The large differences in the presentation of the efficacy of using standardized tests to improve student learning derives from fundamentally different frames and metaphors that Spellings and the NEA use to reason through and communicate about education. Spellings’ proposal is based on a production frame for education that is built on metaphors that include schools are factories, ideas and information are solid objects, student minds are empty containers, teaching is information-object delivery to fill the containers, and learning is information-object reception by opening up one’s mind to be filled. The NEA’s proposal is based on a nurturance frame that is built on metaphors that include schools are gardens, minds (and sometimes classrooms) are soil, ideas (and sometimes students) are plants, teaching is gardening, and learning is growth. I will examine each frame in turn.

The production frame is one of the most common frames for education and schools. It is this frame that provides the logic for the No Child Left Behind law which emphasizes standardized tests, as well as parental choice and the reconstitution of schools that do not meet their annual testing targets (known as making AYP—adequate yearly progress).

The power of the production frame derives from the programs and activities—like standardized tests—that derive from it. If one sees ideas and facts as discrete objects that can be poured into the empty minds of students, then lecturing would be an effective (and efficient) method of teaching. Further, if students are not learning something, then lessons should be broken down into smaller pieces and spoon fed to the students (ideas as food objects). If students still aren’t learning according to the test, then they must not be trying or they are resisting because all they have to do to learn is take in the information the teacher has delivered; other students are learning the same information in the same way, so they can too. Similar logic applies to the teachers of these students—the teachers of underachieving students must not be trying hard enough or doing what they are supposed to be doing to deliver the same information that other teachers of other students have been able to deliver. Punishment, often phrased as the only true form of “accountability” for both students and teachers, then becomes the preferred method of motivating improvements in learning and teaching.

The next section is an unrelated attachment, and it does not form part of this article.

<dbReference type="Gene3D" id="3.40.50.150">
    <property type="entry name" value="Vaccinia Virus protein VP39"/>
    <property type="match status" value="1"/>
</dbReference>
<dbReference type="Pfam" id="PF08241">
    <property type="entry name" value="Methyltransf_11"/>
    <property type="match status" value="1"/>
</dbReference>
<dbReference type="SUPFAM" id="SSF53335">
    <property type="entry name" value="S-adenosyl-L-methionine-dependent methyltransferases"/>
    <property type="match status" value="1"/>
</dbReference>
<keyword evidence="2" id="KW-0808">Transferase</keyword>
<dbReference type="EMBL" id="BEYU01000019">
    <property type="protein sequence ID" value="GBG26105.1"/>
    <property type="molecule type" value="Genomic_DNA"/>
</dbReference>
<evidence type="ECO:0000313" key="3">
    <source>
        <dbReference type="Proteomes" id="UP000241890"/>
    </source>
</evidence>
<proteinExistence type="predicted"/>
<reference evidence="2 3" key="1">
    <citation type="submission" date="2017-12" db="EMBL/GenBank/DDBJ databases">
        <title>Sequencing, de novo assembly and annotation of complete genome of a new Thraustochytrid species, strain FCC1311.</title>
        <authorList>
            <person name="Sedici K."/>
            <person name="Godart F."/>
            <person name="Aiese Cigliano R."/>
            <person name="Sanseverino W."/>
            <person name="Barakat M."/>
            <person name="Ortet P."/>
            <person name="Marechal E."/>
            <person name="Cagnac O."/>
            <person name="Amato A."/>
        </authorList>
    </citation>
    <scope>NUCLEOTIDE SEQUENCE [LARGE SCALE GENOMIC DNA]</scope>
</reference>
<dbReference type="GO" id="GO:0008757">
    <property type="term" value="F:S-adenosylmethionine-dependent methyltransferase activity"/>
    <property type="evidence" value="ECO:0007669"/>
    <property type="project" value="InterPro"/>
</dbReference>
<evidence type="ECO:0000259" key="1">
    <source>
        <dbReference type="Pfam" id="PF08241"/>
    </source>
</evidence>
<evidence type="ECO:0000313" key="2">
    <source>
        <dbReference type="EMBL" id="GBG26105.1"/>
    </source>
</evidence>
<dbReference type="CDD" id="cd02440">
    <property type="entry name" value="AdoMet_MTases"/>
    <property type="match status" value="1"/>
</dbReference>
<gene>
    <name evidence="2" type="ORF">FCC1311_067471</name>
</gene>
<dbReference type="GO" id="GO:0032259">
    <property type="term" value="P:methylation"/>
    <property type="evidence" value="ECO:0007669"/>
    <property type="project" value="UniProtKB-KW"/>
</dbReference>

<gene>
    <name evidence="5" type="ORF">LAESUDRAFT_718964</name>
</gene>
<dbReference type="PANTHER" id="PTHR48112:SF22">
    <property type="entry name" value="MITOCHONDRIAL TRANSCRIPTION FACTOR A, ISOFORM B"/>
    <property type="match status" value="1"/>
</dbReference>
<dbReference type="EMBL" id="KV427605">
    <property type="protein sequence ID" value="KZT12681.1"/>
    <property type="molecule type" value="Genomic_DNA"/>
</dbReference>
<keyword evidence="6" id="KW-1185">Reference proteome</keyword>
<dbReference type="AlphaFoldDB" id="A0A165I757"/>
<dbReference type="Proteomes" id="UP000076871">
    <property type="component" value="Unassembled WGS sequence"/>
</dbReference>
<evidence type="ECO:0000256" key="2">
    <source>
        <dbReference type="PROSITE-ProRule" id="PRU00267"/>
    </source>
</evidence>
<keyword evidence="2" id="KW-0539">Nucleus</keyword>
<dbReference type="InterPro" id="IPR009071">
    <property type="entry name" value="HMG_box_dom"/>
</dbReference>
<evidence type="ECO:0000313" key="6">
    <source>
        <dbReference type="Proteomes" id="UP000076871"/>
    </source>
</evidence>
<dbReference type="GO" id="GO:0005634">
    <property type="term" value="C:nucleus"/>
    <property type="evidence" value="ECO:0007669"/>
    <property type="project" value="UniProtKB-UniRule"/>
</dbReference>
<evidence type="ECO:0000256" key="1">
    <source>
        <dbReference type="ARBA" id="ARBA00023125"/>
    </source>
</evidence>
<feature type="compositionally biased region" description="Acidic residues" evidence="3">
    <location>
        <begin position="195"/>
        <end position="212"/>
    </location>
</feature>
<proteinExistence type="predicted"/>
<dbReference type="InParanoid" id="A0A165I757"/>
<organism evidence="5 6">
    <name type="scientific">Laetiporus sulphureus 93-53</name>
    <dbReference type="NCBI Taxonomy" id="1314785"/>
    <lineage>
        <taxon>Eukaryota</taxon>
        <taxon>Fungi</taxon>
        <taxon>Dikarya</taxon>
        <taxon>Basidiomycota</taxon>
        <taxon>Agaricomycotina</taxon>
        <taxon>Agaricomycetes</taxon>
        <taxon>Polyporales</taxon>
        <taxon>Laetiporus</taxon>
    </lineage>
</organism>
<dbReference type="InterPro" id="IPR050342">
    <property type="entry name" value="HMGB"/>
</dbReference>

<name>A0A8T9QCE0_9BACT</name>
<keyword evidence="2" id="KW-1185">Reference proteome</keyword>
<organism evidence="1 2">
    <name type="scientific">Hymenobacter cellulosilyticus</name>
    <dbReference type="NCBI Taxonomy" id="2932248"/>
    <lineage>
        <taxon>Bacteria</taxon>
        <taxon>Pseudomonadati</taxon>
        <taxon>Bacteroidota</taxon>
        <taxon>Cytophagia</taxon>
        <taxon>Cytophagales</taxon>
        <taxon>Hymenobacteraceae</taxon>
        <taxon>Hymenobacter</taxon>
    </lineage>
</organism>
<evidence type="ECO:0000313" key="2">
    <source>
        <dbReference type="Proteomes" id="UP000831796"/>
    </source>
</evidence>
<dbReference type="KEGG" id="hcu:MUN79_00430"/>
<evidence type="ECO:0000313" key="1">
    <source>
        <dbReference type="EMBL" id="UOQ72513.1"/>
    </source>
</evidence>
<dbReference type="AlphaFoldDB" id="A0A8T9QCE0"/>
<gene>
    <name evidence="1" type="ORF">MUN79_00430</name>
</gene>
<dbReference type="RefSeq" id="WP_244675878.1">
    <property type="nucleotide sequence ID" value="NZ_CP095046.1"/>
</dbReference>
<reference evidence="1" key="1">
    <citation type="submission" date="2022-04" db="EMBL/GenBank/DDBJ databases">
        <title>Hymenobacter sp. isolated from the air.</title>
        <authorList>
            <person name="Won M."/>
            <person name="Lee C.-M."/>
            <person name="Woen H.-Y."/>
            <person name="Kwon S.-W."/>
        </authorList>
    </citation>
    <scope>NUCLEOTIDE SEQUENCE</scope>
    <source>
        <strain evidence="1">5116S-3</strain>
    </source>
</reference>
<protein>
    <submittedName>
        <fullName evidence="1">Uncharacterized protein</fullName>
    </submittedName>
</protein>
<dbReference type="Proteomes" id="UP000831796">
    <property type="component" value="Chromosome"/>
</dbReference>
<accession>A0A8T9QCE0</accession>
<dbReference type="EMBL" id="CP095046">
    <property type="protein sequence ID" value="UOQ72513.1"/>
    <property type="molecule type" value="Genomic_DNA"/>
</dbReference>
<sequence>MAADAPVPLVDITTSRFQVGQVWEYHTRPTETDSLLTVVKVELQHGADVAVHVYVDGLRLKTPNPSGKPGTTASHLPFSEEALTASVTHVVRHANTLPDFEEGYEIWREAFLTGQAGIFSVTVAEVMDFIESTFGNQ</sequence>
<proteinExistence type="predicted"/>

Given that knowledge comes in the form of discrete objects, then schools can be run like production facilities; in other words, businesses, or better yet, factories. Following this logic further, teaching, or delivering the knowledge objects to students, can be made more efficient through “mechanized” or pre-packaged programs of one-size-fits-all scripted units that dictate every action by both teachers and students. Students then become the product of schools, and we measure the quality of schools by the standardized test scores of students, their products. Improvement then means doing what other successful schools (high test scores) have done successfully in other places with other students.

The education logic of the production frame makes little sense if one understands education through the nurturance frame and the gardening and growth metaphors. The nurturance frame is common, but is currently less popular (at least among politicians and policy makers) than the factory frame. The logic of the nurturance frame provides support for more holistic teaching and assessment measures, like the Socratic method and project-based learning.